I recommend you memorise this verse, repeat it often, speak it aloud, sing it in the shower, write music for it, translate it into all the languages you know, pray it to the glory of God and the honour of Mary. Why to the honour of Mary? Because she was the means of Jesus coming into the world, as she was the initiator of his public ministry at Cana, and was at the centre of the Church praying when the Holy Spirit came at Pentecost. Bear with me and I will unfold this theory.

Jesus is the Word of God made flesh, flesh from Mary. He has no human Father. “I came from the Father into the world, now I leave the world and return to the Father.” ‘I will not leave you orphans’ Jesus says, ‘I will return.’

The Father only ever spoke one Word. That Word is his Son. He spoke it in eternity; it created the world, spoke through the Prophets and became flesh in the last age of the world, the age of the Church. The Holy Spirit was always around and assisting the Word: – “by the word of the Lord the heavens were made and by the breath (Spirit in Hebrew) of his mouth all the stars” (Ps 33:6) – and by the Holy Spirit the Word became flesh. The Father, Son and Spirit always work together, because they are One.

Jesus had to return to the Father with the humanity which he had assumed so that the “incarnate” Word of God would reunite with the Father and the Holy Spirit, and then the Spirit of the “incarnate“ Word could return to us. “What the Son was he remained, what he was not he became,” as the Fathers of the Church used to say.

Jesus did not become a Superman; he became a broken man, like you and me, except for sin. The theology says that God assumed our flesh, the most broken part of us.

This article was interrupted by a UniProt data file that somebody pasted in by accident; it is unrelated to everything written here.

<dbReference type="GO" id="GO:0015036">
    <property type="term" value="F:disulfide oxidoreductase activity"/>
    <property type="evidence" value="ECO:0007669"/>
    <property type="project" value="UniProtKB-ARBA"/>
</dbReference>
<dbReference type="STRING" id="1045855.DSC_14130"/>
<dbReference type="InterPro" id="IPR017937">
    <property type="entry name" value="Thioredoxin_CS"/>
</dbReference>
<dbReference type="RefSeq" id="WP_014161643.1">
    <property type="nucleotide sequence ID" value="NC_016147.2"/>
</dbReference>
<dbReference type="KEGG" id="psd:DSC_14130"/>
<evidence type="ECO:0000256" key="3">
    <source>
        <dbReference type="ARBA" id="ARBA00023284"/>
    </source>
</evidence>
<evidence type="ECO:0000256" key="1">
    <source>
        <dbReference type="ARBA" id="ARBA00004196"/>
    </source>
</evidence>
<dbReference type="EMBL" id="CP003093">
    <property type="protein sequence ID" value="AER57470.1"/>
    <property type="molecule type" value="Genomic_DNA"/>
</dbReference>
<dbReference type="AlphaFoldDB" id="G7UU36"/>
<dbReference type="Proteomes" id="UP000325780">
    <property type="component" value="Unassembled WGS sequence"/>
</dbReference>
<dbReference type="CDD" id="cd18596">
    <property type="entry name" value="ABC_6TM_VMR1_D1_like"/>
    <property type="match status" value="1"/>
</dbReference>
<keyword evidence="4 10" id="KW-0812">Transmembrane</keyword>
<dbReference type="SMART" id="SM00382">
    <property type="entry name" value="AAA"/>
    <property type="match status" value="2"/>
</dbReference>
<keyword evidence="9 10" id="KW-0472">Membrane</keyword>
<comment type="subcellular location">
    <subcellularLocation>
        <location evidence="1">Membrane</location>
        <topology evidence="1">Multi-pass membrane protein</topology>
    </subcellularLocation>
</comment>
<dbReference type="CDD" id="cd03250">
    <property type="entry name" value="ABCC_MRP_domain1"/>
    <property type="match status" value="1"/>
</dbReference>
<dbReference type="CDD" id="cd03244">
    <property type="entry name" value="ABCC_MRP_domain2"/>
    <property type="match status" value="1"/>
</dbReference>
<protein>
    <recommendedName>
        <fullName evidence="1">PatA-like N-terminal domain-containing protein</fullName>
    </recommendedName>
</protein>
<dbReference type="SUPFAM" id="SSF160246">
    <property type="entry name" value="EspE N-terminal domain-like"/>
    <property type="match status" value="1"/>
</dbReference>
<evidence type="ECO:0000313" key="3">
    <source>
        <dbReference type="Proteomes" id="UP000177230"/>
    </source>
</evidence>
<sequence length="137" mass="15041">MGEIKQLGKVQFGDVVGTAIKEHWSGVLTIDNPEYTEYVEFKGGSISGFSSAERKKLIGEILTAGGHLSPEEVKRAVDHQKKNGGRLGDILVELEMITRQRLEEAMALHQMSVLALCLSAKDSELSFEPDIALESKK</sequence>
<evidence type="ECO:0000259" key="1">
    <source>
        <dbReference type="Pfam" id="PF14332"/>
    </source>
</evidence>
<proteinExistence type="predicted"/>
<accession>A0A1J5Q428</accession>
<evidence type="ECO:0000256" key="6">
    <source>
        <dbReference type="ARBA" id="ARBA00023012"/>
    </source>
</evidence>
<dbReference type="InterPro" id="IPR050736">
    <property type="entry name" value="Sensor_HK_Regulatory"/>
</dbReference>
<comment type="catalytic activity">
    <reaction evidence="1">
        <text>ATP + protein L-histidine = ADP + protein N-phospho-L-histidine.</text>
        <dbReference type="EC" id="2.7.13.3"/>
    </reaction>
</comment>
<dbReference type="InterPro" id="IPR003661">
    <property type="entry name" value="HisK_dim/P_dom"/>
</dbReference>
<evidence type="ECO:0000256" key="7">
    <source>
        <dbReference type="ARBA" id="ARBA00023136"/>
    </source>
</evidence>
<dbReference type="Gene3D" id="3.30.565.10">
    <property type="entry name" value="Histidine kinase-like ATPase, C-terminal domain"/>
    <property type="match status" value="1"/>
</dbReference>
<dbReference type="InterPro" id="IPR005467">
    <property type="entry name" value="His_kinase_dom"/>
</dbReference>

There is a parable in Luke 13 which, for me, captures the mystery of the Incarnate Word: “Jesus said, the Kingdom of Heaven is like yeast a woman took and mixed into three measures of flour until it was leavened all through.” The yeast is our humanity, the woman is Mary, and the three measures of flour are the Trinity, Father, Son and Holy Spirit, One God.

At Pentecost Jesus returned. He did not leave us orphans. But there is more: Jesus had to return to the Father with his humanity so that the Eucharist might be possible. It is the Holy Spirit that makes the Eucharist possible at every Mass.

It is the Holy Spirit who enables us to conquer our fears. Isn’t the story of Pentecost so apt? Those disciples were in lockdown just as we are. They too had their fear, and uncertainty about the future, their desire for renewal and hope.

The Holy Spirit inspires and assists us with what St Paul’s calls in Greek “Parrhesia.” It means boldness in speech. Boldness for witnessing and sharing our faith. Look at the transformation of Peter after Pentecost, the Acts of the Apostles says this: “When they saw the courage and boldness (Parrhesia) of Peter and John and knew that they were uneducated ordinary men, they were amazed and took note that these men had been followers of Jesus2 (Acts 4:13).

Here is a suggestion: Let us resolve to call the Holy Spirit, the Spirit of Jesus, into our lives, so that we can share boldly our hope and faith, and to do it with enthusiasm. Enthusiasm means literally in Greek to have God within us, to be “inspired,” to have the Spirit in us. The Christian is an inspired person. We have the word of life. We must share it. We must share all the gifts God has given us: our insights, our enthusiasm, our possessions too. We will be rewarded if we do so. Now is our opportunity. We might not get another chance.

Come, Holy Spirit,

Fill the hearts of your faithful; enkindle in us the fire of your love.

Send forth your Spirit

And renew the face of the earth

I continue to miss you all, and I keep you in my prayers, as do all the monks here at Prinknash.

My love and best wishes

Fr Martin


4th May 2020

The Diocese of Westminster published on their website an article by Janet & Paul DeBoo (GB Central Regional couple). Please take a look via this link: The Joy of growing closer to God and each other every day

May 2020 – from the ERI

Dear friends,
We have prepared some news, prayers and testimonies that we want to share with you, to feel closer at this time when we cannot meet in person. You can find them with the link below.
We send you all our love,
International Responsible Team (ERI)         Latest news from the ERI – click here

Beatitudes for a Global Pandemic

We’re very grateful to Antony Denman sharing to us a link to the YouTube cartoon video “Beatitudes for a Global Pandemic”.  We found many of its benedictions and prayer intentions very moving and worth passing on: